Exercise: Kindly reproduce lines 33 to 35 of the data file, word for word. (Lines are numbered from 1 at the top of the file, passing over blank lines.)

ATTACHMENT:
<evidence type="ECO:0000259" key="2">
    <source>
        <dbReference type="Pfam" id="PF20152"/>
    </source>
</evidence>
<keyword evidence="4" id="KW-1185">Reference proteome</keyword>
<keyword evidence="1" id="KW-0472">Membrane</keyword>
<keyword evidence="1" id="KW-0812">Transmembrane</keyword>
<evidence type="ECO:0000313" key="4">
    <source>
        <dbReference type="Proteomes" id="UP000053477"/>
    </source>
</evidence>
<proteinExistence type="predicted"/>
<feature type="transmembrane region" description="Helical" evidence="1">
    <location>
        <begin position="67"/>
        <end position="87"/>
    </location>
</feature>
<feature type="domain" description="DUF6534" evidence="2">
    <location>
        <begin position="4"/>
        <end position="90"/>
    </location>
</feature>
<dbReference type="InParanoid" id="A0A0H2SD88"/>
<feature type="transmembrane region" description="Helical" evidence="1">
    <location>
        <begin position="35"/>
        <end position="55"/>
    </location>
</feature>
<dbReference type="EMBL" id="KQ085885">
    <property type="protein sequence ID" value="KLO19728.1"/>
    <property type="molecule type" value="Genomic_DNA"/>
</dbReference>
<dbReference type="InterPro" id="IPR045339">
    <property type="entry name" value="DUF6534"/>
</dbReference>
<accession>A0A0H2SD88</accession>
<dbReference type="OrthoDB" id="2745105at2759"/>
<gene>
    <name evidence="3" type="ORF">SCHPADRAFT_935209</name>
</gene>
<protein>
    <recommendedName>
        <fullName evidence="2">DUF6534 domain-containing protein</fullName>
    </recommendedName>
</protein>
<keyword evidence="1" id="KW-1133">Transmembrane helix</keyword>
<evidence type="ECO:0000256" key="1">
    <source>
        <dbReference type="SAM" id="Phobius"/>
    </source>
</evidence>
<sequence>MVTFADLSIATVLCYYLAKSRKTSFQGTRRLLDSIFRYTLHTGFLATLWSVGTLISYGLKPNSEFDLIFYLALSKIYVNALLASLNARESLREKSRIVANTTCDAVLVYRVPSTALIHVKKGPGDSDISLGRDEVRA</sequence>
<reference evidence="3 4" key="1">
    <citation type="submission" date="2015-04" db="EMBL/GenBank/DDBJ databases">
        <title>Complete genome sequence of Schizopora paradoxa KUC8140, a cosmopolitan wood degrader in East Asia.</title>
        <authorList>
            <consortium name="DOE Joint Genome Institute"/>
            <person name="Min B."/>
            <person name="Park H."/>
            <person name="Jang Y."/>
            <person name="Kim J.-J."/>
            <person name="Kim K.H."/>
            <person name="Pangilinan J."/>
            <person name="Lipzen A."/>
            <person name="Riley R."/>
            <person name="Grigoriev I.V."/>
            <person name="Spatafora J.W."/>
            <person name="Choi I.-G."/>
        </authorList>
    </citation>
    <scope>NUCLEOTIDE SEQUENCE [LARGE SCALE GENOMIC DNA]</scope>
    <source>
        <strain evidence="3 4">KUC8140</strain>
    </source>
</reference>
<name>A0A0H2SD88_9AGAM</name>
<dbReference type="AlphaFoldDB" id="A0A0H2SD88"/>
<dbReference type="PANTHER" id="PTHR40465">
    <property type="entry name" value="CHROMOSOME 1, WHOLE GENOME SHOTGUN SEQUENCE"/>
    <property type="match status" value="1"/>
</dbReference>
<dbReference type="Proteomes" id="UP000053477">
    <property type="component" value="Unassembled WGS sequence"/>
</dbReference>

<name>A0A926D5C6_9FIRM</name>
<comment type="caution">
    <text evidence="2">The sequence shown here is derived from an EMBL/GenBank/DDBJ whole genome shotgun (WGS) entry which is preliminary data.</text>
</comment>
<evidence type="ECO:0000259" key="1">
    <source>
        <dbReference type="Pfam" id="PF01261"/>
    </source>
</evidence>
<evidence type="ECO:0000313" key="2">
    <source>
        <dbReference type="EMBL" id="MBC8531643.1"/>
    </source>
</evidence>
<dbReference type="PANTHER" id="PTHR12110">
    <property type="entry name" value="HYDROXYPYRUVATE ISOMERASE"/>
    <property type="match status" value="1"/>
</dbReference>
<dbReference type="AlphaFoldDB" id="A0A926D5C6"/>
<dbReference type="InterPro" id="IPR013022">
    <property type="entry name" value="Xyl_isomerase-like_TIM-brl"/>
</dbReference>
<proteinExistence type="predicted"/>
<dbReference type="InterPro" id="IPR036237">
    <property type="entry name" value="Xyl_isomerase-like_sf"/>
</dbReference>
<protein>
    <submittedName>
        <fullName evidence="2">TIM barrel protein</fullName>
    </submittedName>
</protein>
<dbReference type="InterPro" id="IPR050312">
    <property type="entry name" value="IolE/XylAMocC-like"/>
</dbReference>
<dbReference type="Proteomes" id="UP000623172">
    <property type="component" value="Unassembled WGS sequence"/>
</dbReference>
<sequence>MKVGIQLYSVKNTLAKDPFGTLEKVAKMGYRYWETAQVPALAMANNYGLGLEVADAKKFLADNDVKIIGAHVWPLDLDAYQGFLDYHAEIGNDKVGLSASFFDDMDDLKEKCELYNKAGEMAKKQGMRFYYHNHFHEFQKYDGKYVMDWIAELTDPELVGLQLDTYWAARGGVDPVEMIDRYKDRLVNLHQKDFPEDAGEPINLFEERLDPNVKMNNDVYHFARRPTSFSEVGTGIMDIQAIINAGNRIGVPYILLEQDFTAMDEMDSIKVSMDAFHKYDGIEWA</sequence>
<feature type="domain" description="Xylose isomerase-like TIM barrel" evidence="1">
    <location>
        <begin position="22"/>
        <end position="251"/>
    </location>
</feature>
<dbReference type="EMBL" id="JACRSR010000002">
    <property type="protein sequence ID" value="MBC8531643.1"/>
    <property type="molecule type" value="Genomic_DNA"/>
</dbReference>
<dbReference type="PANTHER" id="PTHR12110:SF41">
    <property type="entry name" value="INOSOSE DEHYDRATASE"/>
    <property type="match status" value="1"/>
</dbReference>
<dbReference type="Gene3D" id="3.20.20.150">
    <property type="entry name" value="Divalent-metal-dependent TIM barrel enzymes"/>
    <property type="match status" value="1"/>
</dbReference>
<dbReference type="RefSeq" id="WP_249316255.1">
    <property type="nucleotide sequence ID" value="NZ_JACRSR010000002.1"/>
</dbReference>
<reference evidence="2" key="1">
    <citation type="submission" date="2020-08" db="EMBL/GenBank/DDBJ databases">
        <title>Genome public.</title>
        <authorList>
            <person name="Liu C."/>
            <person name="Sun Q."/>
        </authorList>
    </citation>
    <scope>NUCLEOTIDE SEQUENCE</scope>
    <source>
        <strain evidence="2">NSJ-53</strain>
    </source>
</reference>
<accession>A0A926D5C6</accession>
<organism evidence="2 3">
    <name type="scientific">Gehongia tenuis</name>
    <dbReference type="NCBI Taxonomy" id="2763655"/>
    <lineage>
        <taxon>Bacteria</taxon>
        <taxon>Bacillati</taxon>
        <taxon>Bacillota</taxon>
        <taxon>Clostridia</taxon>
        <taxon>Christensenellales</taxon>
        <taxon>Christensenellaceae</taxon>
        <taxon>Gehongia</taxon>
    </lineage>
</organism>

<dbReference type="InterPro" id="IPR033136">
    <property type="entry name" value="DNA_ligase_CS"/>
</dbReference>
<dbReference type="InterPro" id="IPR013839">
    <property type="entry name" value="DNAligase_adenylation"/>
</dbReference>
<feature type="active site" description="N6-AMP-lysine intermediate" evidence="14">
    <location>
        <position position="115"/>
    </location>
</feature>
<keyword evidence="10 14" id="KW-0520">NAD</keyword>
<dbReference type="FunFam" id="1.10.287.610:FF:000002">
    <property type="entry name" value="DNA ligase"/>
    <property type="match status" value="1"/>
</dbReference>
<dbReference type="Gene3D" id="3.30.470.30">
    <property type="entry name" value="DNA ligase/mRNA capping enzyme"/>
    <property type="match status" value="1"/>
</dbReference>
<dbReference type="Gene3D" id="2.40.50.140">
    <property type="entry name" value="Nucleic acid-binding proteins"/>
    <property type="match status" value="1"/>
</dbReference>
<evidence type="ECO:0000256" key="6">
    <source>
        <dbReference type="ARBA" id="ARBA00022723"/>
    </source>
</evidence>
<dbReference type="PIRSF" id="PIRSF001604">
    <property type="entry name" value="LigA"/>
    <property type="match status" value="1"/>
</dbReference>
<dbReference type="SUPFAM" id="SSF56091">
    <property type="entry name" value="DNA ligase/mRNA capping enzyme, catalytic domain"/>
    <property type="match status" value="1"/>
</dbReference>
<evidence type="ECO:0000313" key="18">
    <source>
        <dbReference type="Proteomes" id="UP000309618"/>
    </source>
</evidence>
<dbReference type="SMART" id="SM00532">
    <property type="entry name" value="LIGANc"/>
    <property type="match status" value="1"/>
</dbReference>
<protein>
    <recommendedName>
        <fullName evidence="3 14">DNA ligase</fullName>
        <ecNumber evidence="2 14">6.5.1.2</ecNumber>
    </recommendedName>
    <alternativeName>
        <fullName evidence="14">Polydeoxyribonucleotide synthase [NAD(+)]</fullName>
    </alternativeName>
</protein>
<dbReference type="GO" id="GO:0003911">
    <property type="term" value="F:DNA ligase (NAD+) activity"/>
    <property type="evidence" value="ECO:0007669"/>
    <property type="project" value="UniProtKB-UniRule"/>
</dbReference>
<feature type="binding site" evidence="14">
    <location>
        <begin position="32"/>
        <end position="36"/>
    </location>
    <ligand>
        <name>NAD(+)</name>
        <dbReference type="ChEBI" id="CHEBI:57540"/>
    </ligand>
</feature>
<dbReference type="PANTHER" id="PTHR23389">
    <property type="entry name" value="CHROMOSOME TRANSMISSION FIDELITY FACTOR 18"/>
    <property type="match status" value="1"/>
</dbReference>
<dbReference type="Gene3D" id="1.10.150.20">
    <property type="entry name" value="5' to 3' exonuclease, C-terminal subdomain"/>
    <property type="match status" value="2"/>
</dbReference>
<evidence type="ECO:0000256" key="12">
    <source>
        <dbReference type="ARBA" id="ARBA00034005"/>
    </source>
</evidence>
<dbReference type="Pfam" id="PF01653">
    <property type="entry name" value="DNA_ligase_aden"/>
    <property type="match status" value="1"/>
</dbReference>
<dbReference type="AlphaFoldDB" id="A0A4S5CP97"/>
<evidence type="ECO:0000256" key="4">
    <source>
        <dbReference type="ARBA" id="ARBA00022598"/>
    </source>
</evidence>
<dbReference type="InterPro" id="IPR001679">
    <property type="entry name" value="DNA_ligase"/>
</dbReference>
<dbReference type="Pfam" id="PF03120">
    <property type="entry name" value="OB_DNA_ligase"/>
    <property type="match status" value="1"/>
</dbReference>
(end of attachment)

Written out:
</feature>
<dbReference type="EMBL" id="KQ085885">
    <property type="protein sequence ID" value="KLO19728.1"/>